Experts say it’s the simple things that enhance safety such as wearing a seat belt, driving the right speed for the conditions and paying attention to the road. These are the very things most drivers involved in accidents neglect to do. They also say that 95% of crashes are caused by human error. People driving too fast for the weather conditions plays a major role in fatal crashes each year, especially during the winter months.
Speed is said to be the single greatest contributing factor to serious crashes in winter driving. And even driving the speed limit is sometimes too fast for certain weather conditions. If you are on an icy, slippery road and the posted speed limit is 55mph, going 40mph may still be going too fast. It is also said that fatal crashes were 14% more likely to occur on the first snowy day of the season, compared to subsequent ones, because it takes a few snows for even a seasoned driver to get their sense of the snow.
Snowfall obviously makes for dangerous road conditions. But fatalities actually drop across the nation during days with high amounts of snow. This is both because more people stay at home and because they tend to drive slower under inclement weather.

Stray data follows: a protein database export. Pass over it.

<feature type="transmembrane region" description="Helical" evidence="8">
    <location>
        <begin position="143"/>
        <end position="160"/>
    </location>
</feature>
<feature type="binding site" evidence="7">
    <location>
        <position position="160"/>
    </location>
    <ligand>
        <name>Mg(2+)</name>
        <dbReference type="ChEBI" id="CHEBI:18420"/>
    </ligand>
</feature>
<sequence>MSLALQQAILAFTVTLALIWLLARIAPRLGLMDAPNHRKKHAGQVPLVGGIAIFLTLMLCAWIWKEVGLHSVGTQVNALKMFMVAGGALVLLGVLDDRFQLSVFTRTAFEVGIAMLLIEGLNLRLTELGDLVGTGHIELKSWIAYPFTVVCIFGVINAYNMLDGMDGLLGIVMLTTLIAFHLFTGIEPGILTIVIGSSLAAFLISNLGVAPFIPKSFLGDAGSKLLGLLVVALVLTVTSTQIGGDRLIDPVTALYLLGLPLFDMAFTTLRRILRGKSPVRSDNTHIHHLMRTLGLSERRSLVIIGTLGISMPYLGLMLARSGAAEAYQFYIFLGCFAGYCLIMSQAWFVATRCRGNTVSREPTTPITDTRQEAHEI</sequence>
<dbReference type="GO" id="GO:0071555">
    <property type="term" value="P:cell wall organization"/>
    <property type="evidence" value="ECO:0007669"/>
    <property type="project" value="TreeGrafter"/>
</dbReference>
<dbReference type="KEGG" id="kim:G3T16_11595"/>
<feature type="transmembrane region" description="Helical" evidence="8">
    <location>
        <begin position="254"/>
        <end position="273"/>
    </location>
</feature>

Snow tires are quite expensive and putting chains on your tires every time you want to ascend the mountain to ski or partake in any winter sports is a pain, but well worth the effort. In fact, just thinking about it makes me glad that I live in the South where we get little snow in winter.
Although winter driving is intimidating, The National Highway Traffic Safety Administration claims that the most dangerous month to drive is actually August and the most dangerous day to drive is Saturday. So you can just forget about driving drunk on any given Saturday in August.
Until next week…
Writer / Comedienne / Artist
Winter Driving – Comedy Defensive Driving